Dedicated to Franz Liszt.
1. Maestoso, Allegro con fuoco.
2. Andante Tranquillo.
3. Presto—Maestoso—Molto piu lento—Presto.
Joachim Raff frightened MacDowell into composing this concerto. He called on his young American pupil one day and asked him what he had in hand? MacDowell, who stood in great awe of his master, was confused and hardly knowing what he was saying replied that he “was working at a concerto.” Raff told him to bring it along on the following Sunday, but when that day arrived MacDowell had only the first movement completed, which had been commenced as soon as Raff had left him. He evaded his appointment, and his master named the following Sunday for their meeting, but MacDowell’s visit had to be further postponed until the following Tuesday, and by that day he had finished the concerto. On Raff’s advice he took the work to Liszt, arranging a second pianoforte part for the purpose. The old master received him kindly and asked D’Albert, who was present, to play the second pianoforte. At the finish he not only complimented MacDowell on his composition, but on his ability as a pianist, which pleased the young American immensely, for he had not yet come to regard his compositions as of any value, and pianoforte playing was his first study. Afterwards MacDowell wrote to Liszt asking him to accept the dedication of the concerto, which the venerable Hungarian did.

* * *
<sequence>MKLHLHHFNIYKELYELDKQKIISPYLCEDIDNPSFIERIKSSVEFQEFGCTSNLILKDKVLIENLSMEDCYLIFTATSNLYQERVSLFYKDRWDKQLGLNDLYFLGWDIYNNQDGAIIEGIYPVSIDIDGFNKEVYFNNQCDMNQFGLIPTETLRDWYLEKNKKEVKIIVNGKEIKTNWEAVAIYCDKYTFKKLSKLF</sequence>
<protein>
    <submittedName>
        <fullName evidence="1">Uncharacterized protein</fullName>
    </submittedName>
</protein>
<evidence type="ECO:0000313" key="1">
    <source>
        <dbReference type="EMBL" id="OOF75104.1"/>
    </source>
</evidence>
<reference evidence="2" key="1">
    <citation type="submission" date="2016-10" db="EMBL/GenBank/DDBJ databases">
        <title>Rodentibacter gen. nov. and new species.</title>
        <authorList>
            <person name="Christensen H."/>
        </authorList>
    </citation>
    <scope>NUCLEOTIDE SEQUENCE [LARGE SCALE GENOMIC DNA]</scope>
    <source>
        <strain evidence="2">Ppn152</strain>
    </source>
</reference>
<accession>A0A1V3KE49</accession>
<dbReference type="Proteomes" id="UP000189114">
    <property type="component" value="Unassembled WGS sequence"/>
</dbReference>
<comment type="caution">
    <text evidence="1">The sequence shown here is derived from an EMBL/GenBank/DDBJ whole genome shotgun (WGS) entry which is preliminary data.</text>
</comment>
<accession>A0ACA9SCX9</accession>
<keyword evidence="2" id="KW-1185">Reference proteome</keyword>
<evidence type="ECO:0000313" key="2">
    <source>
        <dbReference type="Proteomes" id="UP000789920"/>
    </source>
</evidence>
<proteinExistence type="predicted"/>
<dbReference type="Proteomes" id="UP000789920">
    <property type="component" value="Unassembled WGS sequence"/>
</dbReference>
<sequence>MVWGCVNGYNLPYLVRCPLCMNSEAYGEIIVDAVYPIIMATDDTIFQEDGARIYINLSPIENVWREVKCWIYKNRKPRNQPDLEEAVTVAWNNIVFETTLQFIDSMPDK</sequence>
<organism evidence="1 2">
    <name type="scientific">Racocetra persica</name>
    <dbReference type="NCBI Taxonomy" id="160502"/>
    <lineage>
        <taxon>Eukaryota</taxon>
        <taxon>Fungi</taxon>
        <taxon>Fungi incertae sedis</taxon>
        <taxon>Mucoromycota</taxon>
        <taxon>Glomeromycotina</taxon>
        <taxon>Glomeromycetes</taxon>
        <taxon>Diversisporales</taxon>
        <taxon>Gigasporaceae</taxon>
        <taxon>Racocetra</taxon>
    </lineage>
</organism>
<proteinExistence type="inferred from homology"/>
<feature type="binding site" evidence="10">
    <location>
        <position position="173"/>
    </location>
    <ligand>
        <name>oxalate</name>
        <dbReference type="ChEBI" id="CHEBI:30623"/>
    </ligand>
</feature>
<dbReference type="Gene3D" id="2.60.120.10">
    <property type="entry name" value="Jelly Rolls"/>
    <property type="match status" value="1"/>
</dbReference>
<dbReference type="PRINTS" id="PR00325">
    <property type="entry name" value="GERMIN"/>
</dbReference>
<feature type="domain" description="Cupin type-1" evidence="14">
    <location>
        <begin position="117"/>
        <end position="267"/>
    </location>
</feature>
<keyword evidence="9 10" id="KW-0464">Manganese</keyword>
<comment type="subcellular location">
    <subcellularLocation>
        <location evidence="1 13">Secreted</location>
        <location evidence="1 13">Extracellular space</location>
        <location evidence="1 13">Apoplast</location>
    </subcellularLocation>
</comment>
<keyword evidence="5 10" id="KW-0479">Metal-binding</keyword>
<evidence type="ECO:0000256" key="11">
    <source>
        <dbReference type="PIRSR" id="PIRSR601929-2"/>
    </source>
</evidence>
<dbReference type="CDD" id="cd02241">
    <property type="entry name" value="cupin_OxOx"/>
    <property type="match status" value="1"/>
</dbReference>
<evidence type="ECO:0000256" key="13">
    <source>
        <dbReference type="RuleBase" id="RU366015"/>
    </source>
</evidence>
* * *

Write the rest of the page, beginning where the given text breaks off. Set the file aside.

The First Pianoforte Concerto hardly ranks as one of MacDowell’s finest works, it having been written before he had attained, in any notable degree, to his mature impressionist style. It is, however, brilliantly written, bold and original in harmonic treatment and full of youthful fire and vigour. With the second concerto (Op. 23), it is one of his few large works not having some definitely indicated poetic content. If it has not the significant expression of its greater successors, it has at least a strength and fervency that indicate a youthful genius of no common order. Its interest is not of mere historic value as an early example of MacDowell’s work, for it can be performed to-day with success. It has a lasting white heat of inspiration and even in the light of the composer’s greater works it still sounds remarkably brilliant and fresh. The influence of Teutonic training is evident and although the concerto cannot now be considered as thoroughly representative of MacDowell, it has a confident bearing and a certain individuality that mark it as something considerably more than a mere academic experiment. It must always be remembered, however, that a two-page piece from Sea Pieces, Op. 55, or New England Idyls, Op. 62, or any mature work by MacDowell is of greater artistic value than the whole of the concerto in question.